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  6. I use them as trash bags for the small trash cans in the bathroom and bedrooms. When there’s more than I need, I put them in my back seat and take them to the bag recycling thing at the grocery store.

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  10. Paper bags are recyclable, eco-friendly and renewable.

    Yes paper comes from trees but what most people don’t know is that the trees aren’t harvested from some wilderness area, they are grown on farms owned by the paper mills. I know, cause I used to plant those trees. Also, brown paper isn’t bleached like the office paper you use, so nasty chemicals aren’t being pumped into the rivers when it’s made.

    Plastic is not eco-friendly and non-renewable. The recyclable aspect is specious at best. While there are recycling programs available, how many people actually use them? Not enough.

  11. Now here’s something that’s really disturbing me: A good friend who has been active in wildlife and ecological conservation for years told me that the supermarkets DON’T actually recycle those plastic bags that we put in their bins!!

    According to my friend, the practice was never to recycle them, but to sell/send them to countries like China and India. However, if we’ve produced enough plastic to fill the ocean (as one article states), I guess it’s not surprising that we’ve also filled India and China — apparently they don’t need any more of our used bags. So the supermarkets now just dump them.

    Wish I could cite my friend’s source here. I can definitely say she’s an excellent researcher, so I trust her on this. I guess the next step here would be to go to our local supermarkets and ask to know where they “recycle” the bags, then to follow the plastic trail and see whether it leads to the city dump.

  12. I, too, have heard that the so-called recycling that stores such as Wal-mart does when it collects used plastic bags is NOTHING! I have asked at the store, and no one seems to know. I can’t help but to wonder if they just do it to make us feel better about all the plastic bags we are using. I no longer have anything bagged at the stores. I just ask the cashier to return the items to the cart once they are scanned, and when I get to my car, I load all purchases into boxes.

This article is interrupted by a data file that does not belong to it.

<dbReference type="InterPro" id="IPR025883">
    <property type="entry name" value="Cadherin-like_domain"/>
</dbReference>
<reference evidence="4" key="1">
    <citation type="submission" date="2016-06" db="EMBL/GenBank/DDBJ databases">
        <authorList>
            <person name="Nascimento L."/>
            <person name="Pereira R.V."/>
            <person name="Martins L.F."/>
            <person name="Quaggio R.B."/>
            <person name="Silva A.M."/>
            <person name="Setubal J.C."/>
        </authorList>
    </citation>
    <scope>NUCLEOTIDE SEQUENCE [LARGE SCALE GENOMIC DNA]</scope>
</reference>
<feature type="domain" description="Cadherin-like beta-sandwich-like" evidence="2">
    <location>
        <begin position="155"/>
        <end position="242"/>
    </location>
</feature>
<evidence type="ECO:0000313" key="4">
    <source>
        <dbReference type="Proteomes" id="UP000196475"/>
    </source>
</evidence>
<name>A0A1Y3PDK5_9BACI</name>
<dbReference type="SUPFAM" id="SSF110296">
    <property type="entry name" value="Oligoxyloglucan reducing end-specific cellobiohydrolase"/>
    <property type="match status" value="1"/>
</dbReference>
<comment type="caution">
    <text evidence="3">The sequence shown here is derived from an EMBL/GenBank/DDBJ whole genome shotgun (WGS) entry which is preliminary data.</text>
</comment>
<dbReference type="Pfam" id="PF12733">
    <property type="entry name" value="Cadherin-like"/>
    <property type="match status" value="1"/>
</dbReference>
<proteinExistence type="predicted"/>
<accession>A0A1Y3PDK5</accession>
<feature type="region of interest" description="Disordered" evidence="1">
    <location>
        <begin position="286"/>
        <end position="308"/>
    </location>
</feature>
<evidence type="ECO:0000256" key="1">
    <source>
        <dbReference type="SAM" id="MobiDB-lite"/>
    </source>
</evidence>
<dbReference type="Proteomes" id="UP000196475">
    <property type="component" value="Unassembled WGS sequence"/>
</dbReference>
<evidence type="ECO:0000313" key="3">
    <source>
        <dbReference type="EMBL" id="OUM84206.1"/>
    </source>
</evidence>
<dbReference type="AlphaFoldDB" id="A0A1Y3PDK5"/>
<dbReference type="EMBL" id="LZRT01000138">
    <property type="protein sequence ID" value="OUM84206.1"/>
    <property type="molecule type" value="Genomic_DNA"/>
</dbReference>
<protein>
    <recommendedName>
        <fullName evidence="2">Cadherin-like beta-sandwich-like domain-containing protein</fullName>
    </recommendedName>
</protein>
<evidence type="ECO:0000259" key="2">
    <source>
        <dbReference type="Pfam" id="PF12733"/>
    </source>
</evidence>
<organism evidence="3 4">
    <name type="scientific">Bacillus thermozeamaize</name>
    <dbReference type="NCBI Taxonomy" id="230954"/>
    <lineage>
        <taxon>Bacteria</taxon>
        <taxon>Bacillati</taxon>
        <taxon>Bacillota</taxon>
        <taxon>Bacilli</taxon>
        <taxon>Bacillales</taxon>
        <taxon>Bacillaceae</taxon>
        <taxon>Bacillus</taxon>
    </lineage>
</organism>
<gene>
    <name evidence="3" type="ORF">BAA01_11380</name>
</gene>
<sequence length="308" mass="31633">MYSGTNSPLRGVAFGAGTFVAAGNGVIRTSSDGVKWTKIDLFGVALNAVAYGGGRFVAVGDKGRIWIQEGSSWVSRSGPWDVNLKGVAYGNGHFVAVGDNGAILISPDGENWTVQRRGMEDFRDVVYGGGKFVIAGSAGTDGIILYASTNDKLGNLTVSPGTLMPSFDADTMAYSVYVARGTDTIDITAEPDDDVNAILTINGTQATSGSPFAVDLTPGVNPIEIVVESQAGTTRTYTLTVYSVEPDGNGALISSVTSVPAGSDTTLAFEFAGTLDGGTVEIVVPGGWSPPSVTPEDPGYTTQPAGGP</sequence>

13. thanks for the article and resources about the problems with plastic bags (which applies to almost all consumer plastics). however, it is kind of disturbing that an article about lessening the environmental impact of plastic bags recommends the use them as trash bags! i mean, even though they are “reused” as trash bags (which is what i used to do before i learned more about them), they are still ending up in the environment/landfills/etc. and all the bad things about throwing them away occur anyway. also, if the bag is intact, any biodegradable trash that is in the bag is prevented from getting the air/soil/water/etc that it needs to bio-degrade in the plastic bag. i urge you to explain this to people and let them know that simply “reusing” the plastic bags as trash bags does not lessen their environmental impact, just their numbers. but we already have more than enough of them ;) please support reusable biodegradable (e.g. canvas) bags for carrying things, and paper and biodegradable plastics for trash.
    thanks.

  14. Yes — I’m still on my Subway kick. You guys might get sick of hearing me squawk about Subway, but for goodness sake, they need to get rid of their plastic bags or introduce bioavailable bags. According to the counterperson the other day, it is store policy to put every sandwich into a plastic bag, whether the person is taking the food with them or eating in the establishment. Come on, Subway! Isn’t that a bit ridiculous. Get with the program. If in-store patrons are going to get a plastic bag, whether they want one or not, at least provide each store with a plastic bag recycle bin for those bags and plastic bottles. I know that one store has got to give away at least 200 bags a day. OK. I’m done…for now. :-)